Neuromuscular

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DYSTROPHINOPATHIES

Clinical syndromes
  Becker
  Cardiomyopathy
  Cramps
  Duchenne
  Female carrier
  Mental retardation
  Microdeletion
  Outliers
Dystrophin gene
  Mutations
  Genotype vs Phenotype
Dystrophin protein
  Related glycoproteins
Treatments
Pathology
  Duchenne
  Becker

Dystrophin: External link

From: A Kornberg

Duchenne muscular dystrophy
Standing from supine position

From Bramwell: Diseases of the Spinal Cord



Dystrophinopathies: Clinical

  Dystrophin ; Chromosome Xp21.2-p21.1; Recessive

Becker
Cardiomyopathy
Cramps
Duchenne
  Laboratory
Female carrier
Mental retardation
Microdeletion
Outliers

From NLM
Guillaume-Benjamin
  Duchenne de Boulogne


De la Paralysie Musculaire Pseudo-hypertrophique...
1868
  • Clinical syndromes: General
  • Duchenne muscular dystrophy
    • Genotype: Dystrophin
      • 96% with frameshift mutation
      • 30% with new mutation
      • 10% to 20% of new mutations are gonadal mosaic
    • Clinical
      • Weakness
        • Onset age: 2 to 5 yrs
        • Distribution
          • Proximal > Distal
          • Symmetric
          • Legs & Arms
          • Most involved muscles: Adductor magnus in legs
          • Relatively spared muscles: Gracilis & Sartorius
        • Course
          • Reduced motor function by 2 to 3 years
          • Steady decline in strength: After 6 to 11 years
        • Gowers sign
          • Standing up with the aid of hands pushing on knees
          • External link: YouTube
        • Loss of Ambulation
      • Muscle hypertrophy
        • Especially calf
        • May be generalized
        • Increases with age
        • Most commonly due to: Muscle replacement by fat & connective tissue
        • Some relatively spared muscles may have true hypertrophy
      • Musculoskeletal
        • Contractures
          • Especially ankles; Also hips & knees
          • Treatment
            • Non-surgical
              • Night splints on ankles: More effective than passive stretch 3
            • Surgical
              • Contracture release of ankles, knees or hips
              • Early ambulation after surgery
        • Scoliosis
          • Onset: Most after loss of ambulation
          • Partial relation to ambulation & growth status
            • May be reduced if walking & standing are prolonged to ≥ 16 to 18 years
          • Treatment: Surgical insertion of spinal rod
            • Evaluation: X-ray; Sitting scoliosis series
            • Timing of surgery: Usually before primary curve is 25%
            • Vital capacity: Ahould be ≥ 40% of predicted
      • Other clinical features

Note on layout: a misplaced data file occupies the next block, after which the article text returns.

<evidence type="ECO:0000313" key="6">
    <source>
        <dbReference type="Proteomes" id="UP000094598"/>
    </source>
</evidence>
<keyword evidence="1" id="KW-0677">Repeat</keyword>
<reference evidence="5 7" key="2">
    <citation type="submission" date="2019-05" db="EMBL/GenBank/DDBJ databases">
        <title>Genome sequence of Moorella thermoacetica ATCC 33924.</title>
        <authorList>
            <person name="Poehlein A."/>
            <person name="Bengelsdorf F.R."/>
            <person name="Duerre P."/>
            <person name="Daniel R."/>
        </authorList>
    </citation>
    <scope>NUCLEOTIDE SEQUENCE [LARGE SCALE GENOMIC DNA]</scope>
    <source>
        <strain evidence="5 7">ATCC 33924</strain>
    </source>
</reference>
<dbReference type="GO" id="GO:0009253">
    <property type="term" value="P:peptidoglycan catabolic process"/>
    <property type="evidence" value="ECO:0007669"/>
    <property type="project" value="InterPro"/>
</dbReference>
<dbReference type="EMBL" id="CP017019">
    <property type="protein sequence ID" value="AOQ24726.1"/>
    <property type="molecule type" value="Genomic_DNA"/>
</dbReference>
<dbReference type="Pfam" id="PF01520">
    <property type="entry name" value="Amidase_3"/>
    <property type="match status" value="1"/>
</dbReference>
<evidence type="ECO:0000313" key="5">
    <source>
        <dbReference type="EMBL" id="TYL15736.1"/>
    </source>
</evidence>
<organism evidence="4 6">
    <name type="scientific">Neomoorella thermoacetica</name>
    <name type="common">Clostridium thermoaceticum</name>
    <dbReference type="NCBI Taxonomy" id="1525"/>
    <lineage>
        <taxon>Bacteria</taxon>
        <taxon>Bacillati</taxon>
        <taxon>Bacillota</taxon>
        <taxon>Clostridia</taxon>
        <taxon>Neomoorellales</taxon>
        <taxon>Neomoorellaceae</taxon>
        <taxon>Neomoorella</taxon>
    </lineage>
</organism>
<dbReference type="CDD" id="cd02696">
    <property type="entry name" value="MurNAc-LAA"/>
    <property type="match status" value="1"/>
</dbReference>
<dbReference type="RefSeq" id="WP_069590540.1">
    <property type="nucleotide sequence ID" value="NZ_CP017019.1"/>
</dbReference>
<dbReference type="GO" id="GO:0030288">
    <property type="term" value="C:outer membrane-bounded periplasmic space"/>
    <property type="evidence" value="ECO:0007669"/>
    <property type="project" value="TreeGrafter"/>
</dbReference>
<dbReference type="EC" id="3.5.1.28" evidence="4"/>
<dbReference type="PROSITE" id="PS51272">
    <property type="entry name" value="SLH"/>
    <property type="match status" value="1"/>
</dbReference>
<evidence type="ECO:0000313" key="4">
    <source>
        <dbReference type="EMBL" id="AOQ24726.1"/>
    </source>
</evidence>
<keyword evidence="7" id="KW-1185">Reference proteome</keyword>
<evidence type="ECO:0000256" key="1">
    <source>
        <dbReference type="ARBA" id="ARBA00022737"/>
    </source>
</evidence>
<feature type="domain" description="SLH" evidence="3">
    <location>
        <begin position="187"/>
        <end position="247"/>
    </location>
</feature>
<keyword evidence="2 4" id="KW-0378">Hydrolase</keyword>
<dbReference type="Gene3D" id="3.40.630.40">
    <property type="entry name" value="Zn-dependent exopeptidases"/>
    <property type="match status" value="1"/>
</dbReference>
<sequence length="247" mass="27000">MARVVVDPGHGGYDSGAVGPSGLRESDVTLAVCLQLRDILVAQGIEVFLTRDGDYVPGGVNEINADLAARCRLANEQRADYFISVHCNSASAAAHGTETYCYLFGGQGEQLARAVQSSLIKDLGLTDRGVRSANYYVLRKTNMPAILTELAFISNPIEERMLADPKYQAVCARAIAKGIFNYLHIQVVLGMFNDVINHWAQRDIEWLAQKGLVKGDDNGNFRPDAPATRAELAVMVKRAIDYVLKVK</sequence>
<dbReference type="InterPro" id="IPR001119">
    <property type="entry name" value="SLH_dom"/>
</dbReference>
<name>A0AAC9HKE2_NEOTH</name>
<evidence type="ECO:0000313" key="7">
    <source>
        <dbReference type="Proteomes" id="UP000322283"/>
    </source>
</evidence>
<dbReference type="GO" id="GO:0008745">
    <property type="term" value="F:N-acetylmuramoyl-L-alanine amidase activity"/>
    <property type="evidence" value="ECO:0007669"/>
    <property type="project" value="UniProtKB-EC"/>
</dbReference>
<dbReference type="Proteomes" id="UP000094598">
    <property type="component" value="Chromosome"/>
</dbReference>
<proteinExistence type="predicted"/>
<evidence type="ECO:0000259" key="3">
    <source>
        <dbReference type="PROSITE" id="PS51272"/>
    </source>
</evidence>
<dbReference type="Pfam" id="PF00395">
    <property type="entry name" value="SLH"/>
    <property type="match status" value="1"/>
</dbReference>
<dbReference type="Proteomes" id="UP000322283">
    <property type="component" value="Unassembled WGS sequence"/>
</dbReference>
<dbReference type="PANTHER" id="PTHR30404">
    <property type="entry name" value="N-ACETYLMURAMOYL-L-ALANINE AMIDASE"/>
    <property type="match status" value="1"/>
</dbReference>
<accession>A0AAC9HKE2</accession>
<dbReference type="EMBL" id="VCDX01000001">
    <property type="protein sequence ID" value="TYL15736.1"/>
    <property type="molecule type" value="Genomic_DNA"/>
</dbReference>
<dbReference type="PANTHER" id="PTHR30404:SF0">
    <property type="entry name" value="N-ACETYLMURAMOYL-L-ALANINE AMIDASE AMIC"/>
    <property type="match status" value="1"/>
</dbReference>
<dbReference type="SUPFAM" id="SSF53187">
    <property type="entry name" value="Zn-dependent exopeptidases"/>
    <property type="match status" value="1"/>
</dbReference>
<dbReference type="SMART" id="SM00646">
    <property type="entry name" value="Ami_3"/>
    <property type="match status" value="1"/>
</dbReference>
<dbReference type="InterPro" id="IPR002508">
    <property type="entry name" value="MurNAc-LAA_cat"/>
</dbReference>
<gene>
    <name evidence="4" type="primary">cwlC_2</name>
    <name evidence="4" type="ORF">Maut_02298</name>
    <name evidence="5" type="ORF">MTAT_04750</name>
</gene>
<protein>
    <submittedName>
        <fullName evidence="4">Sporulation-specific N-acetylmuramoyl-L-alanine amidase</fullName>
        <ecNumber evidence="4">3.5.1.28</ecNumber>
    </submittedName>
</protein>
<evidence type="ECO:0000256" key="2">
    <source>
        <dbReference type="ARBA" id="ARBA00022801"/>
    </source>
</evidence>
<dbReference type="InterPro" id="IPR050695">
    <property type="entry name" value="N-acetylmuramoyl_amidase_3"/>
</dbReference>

• Cardiomyopathy: Dilated; Especially > 15 years
        • Mental retardation: Mean IQ ~ 88
        • Night blindness
          • Altered response to flashes of light in dark adapted state
          • ERG: b-wave, Reduced amplitude
          • Dp260: Isoform of dystrophin in retina
        • Gastrointestinal: Rare
          • Type: Pseudo-obstruction; Gastric dilatation
          • Upper GI tract
          • Late in disease course
      • Death
        • Most common between 15 - 25 years
        • Due to respiratory or cardiac failure
        • Life prolonged by ~ 6 years to 25 years with respiratory support 8
        • Life shortened by 2 years with cardiomyopathy
    • Laboratory
      • Serum
        • CK: Very high
          • Highest: Ambulant patients; Up to 100x upper limit of normal
          • Lower
            • Increasing age: Less correlation between age & CK in Becker MD
            • Lowest: Late stage disease; Severe muscle atrophy
            • Birth: Increases over weeks after birth
        • Troponin I: Elevated above normal but not to levels in cardiac ischemia
        • Liver enzymes 18
          • High AST, ALT & LDH
          • Up to 23x upper limit of normal
          • Levels linearly correlate with CK level
          • Normal: Alkaline phosphatase, γ-glutamyl transferase
      • Muscle biopsy
        • Endomysial fibrosis
        • Variable fiber size: Small fibers rounded
        • Muscle fiber necrosis & regeneration
        • Myopathic grouping
        • Hypercontracted (opaque) muscle fbers
        • Muscle fiber internal archetecture: Normal or immature
        • Dystrophin: Absent staining
        • Other membrane proteins
          • Sarcoglycans: Reduced
          • Aquaporin 4: Reduced; Varied levels
      • Diagnostic & Lab testing
        • Muscle dystrophin
          • Histochemical staining: Dystrophin protein absent in muscle
          • Weatern blot: Dystrophin protein absent
        • Genetic: Deletion, Duplication, Small mutation, Point mutation 10
          • Southern blot: Detects large deletions
          • Sequencing of gene: Required to detect point & other small mutations
        • MRI
        • External link
    • Treatments
      • Prednisone 28
        • Doses
          • Weekly dosing 6